Glyphosate, a controversial herbicide linked to cancer in some lab studies, is prevalent in the food supply. A research team from the Heinrich Böll Foundation recently found alarming amounts of this chemical in the urine samples of most Germans, with the highest levels in children, teens and meat eaters.

According to The Ecologist, an whopping 99.6% of the 2,009 people monitored in a study had glyphosate residue in their urine, meaning only 0.4% of the population showed no signs of residue. Moreover, 75% of those studied  had urinary glyphosate levels that were five times higher than the chemical's legal limit in  drinking water; one-third of the study group had even higher levels at 10–42 times more than that permitted in drinking water.

The most significant amounts of glyphosphate residue were found in children ages zero to nine and adolescents aged 10–19. Those who live on farms are exposed to much higher levels than those who do not. Those with minimal glyphosate levels in their urine could possibly be vegans or vegetarians, due to the fact that meat eaters displayed higher levels of contamination. This is likely due to the high levels of glyphosate found in genetically modified soy and corn, which is commonly used in animal feed.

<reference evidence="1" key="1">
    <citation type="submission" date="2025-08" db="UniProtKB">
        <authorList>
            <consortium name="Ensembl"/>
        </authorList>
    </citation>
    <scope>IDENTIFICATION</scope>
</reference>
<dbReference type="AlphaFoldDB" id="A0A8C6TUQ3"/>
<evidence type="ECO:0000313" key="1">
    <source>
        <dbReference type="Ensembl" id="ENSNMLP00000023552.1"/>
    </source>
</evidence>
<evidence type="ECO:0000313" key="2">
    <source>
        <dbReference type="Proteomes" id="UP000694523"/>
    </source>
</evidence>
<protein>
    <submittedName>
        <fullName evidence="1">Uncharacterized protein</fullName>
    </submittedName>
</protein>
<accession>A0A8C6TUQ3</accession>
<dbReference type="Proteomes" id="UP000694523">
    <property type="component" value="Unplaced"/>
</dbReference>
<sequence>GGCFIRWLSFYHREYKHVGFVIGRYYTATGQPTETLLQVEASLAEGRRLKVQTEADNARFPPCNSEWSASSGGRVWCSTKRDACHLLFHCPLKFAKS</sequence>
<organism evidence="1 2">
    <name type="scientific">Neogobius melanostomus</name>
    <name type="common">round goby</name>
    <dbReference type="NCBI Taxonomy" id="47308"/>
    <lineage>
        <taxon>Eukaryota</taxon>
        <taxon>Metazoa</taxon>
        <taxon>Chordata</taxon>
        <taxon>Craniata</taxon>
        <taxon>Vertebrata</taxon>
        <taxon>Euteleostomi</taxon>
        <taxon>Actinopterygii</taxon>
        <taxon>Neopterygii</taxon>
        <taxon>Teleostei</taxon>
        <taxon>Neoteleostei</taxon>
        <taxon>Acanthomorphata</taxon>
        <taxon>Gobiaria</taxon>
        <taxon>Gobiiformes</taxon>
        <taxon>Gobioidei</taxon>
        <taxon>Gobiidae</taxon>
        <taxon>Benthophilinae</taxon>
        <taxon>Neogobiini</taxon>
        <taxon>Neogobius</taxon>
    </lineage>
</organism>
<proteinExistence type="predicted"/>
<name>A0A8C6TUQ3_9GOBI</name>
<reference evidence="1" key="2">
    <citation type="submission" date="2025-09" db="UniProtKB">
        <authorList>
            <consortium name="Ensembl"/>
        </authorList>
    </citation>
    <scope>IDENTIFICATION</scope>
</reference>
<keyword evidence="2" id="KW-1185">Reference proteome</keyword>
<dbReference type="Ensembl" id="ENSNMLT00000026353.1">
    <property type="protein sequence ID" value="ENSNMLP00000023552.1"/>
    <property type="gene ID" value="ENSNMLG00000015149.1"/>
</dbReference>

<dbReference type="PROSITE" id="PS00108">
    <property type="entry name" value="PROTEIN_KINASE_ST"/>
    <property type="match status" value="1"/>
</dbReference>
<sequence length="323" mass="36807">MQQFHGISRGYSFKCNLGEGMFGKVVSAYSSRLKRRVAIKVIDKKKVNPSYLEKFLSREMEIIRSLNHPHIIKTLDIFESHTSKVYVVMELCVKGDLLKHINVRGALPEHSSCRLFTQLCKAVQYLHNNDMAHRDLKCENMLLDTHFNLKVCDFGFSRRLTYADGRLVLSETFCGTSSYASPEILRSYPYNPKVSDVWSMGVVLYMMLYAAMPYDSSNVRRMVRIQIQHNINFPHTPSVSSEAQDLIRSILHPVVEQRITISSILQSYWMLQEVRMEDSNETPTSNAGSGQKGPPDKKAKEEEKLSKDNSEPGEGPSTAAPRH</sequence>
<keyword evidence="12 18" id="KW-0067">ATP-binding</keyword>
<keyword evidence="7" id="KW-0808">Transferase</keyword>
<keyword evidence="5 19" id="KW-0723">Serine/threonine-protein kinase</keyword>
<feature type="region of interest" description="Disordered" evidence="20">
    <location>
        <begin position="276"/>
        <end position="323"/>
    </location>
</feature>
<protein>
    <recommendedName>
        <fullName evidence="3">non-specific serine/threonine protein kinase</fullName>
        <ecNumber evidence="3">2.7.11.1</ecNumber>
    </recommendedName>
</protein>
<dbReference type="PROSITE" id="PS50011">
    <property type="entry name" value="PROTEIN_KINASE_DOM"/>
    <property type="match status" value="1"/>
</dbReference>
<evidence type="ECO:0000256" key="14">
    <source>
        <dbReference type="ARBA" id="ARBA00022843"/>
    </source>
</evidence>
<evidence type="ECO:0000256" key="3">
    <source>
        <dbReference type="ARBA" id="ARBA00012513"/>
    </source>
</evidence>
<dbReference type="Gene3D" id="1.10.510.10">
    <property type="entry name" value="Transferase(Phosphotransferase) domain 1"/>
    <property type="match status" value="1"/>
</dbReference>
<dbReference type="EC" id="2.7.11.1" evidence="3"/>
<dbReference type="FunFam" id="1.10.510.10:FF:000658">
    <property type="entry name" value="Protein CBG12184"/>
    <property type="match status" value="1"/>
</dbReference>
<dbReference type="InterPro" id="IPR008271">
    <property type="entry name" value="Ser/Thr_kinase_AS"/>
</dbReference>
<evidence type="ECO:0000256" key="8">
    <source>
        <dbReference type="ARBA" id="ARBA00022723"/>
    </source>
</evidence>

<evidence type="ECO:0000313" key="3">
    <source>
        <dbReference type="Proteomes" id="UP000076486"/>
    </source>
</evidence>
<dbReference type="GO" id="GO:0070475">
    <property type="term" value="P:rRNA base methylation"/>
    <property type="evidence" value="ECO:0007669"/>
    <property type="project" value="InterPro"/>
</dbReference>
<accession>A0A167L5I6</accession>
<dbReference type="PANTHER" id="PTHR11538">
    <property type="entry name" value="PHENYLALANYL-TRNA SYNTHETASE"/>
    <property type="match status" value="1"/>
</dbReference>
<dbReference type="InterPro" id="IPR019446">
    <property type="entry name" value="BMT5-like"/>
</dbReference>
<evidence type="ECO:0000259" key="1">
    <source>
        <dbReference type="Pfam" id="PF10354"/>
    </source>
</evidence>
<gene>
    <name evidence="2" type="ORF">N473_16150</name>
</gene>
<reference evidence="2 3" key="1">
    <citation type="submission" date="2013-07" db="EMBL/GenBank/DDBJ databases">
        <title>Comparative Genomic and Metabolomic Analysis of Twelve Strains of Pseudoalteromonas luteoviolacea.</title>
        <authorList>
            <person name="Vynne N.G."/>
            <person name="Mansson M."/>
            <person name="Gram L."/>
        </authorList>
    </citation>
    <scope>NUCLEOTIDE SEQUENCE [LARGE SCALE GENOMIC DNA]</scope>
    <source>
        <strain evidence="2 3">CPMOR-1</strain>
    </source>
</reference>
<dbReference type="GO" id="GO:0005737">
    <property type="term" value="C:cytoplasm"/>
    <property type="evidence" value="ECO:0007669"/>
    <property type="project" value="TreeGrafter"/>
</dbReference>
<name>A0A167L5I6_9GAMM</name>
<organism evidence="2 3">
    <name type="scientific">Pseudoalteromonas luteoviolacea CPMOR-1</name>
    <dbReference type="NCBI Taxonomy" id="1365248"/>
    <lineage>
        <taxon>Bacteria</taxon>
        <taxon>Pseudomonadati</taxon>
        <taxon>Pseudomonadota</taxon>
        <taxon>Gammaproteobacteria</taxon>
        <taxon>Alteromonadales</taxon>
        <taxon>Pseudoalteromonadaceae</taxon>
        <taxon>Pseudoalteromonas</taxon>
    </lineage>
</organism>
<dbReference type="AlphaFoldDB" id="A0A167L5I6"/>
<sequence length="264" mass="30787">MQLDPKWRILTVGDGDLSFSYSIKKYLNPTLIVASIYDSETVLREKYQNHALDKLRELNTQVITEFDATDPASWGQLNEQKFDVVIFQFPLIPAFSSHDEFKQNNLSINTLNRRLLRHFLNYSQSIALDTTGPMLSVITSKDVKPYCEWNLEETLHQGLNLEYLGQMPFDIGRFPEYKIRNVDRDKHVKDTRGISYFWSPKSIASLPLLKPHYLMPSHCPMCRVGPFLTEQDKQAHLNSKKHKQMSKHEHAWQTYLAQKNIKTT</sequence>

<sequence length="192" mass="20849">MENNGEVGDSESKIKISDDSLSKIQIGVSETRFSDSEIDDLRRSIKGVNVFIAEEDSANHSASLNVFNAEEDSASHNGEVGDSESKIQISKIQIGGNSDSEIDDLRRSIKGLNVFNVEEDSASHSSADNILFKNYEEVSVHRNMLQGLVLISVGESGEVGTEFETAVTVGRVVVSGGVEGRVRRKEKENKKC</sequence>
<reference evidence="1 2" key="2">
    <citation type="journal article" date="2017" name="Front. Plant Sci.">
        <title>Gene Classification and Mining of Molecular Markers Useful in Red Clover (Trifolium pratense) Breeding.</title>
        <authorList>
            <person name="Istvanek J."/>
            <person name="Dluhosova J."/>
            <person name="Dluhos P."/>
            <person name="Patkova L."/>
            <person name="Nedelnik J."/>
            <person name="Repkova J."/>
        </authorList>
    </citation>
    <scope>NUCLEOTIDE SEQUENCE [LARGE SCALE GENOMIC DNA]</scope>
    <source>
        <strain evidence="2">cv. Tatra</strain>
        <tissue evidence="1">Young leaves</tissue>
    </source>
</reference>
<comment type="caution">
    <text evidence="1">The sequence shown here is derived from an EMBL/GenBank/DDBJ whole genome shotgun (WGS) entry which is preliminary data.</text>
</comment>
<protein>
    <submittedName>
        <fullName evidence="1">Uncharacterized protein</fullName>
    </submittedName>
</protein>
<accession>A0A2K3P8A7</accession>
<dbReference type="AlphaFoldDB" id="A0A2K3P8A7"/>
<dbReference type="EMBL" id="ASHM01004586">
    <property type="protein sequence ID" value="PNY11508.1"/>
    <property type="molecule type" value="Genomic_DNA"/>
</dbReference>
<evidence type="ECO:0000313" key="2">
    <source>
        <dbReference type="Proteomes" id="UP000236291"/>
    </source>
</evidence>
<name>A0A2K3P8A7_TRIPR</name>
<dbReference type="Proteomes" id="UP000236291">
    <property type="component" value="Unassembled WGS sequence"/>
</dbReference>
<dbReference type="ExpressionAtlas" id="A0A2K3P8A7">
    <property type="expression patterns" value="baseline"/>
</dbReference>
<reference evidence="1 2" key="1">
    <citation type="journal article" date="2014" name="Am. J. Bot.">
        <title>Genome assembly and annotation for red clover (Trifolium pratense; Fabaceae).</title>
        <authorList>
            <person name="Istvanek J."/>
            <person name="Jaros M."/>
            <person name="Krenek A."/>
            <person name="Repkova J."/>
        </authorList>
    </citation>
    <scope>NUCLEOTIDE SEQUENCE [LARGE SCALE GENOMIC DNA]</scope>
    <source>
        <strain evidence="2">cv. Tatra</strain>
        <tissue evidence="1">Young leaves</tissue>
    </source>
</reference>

The authors estimate this chemical has contaminated three-quarters of the German population and limited studies are available to show whether this chemical is harmful to those who have been contaminated. 

The Federal Institute of Risk Assessment claims to have seen no harm to human health in its research findings, however the Federal Environment Agency suggests that further research should be done to uncover whether it is carcinogenic. Because nearly every person in Germany has been contaminated by glyphosate, the decision has been made to postpone the renewal license of glyphosate use until further research has been done.

Glyphosate is sold under several tradenames including Roundup, Rodeo and Pondmaster, making some analysts believe that these study findings are a warning for U.S. consumers as well.

Published in WholeFoods Magazine Online, 3/25/16